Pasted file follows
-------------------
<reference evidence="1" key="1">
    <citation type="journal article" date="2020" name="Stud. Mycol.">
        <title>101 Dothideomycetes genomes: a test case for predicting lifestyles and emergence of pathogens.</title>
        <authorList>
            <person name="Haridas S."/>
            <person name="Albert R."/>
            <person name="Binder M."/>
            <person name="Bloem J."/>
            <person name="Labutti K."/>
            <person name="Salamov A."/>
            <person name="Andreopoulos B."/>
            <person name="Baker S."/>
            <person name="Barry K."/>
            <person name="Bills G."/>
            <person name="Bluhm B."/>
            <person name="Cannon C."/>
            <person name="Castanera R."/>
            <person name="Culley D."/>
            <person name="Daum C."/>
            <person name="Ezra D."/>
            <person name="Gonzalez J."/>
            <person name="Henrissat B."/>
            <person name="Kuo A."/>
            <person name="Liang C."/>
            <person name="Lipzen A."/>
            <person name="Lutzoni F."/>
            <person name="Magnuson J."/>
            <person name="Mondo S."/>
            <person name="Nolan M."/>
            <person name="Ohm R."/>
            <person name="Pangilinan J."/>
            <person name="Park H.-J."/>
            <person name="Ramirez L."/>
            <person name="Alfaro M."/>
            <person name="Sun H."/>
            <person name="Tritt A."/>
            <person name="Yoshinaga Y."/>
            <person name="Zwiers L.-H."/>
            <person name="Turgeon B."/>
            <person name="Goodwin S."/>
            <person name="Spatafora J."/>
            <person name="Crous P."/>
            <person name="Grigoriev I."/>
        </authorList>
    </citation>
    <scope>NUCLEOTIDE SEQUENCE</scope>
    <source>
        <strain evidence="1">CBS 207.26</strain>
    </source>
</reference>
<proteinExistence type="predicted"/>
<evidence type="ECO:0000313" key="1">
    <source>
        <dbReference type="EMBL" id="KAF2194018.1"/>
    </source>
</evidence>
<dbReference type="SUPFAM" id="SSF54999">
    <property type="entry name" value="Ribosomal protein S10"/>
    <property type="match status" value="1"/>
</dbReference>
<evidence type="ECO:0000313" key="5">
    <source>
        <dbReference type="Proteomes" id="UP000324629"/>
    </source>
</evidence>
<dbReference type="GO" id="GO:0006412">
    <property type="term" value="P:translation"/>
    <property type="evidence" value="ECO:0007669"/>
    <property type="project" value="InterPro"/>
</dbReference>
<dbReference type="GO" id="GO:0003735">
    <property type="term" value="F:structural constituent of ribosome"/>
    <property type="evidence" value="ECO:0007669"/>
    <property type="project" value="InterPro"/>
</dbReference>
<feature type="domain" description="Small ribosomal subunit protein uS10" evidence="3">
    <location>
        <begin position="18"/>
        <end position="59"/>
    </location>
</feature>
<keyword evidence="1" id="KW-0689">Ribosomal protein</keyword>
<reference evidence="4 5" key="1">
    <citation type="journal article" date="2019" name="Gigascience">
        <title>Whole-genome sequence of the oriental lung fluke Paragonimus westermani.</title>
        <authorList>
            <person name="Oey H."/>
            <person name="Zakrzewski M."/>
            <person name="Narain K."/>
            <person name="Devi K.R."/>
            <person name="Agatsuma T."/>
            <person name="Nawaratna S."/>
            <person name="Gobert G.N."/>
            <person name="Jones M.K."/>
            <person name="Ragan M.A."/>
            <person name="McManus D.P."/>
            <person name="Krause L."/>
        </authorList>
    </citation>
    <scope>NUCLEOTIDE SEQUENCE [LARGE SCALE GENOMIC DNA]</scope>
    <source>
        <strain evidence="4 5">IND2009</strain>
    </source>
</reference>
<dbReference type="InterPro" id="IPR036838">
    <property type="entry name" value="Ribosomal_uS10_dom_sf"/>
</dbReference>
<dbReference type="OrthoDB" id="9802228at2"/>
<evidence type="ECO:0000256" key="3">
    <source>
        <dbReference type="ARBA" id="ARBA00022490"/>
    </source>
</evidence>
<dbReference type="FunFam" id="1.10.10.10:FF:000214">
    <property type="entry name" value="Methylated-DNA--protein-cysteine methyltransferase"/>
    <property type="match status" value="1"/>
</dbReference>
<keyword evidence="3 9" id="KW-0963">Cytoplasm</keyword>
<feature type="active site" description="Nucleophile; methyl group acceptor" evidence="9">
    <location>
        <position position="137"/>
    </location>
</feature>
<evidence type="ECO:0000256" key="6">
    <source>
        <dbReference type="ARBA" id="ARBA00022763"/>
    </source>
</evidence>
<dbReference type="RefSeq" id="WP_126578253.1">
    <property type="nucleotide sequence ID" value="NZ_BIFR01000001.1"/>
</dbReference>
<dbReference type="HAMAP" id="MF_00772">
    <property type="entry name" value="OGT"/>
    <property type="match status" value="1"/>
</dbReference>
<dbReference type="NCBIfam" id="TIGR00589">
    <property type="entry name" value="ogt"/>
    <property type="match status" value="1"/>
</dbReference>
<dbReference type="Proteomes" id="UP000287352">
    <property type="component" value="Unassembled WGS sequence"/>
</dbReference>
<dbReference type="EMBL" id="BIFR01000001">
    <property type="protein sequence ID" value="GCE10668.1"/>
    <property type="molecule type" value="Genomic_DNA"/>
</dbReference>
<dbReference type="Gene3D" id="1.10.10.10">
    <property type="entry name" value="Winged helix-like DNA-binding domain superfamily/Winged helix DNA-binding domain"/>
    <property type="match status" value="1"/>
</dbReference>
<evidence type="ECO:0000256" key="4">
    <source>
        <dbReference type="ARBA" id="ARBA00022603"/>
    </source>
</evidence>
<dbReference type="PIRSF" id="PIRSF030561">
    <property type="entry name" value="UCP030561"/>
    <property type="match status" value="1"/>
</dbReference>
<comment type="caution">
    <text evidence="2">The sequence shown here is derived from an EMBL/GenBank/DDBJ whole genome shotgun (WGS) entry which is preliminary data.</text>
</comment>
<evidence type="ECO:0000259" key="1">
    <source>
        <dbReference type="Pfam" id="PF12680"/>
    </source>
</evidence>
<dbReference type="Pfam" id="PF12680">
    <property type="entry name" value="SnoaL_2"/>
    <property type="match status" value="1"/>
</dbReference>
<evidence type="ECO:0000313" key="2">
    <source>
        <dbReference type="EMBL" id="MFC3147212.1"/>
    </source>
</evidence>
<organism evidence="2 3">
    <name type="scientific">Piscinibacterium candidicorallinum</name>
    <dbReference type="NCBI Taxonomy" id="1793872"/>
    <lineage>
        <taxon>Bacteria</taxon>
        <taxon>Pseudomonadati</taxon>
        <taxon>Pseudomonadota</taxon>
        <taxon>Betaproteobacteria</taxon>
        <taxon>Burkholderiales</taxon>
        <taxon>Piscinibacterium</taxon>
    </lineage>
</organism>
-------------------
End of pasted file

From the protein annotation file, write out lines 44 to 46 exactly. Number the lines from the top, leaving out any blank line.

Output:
        </authorList>
    </citation>
    <scope>NUCLEOTIDE SEQUENCE</scope>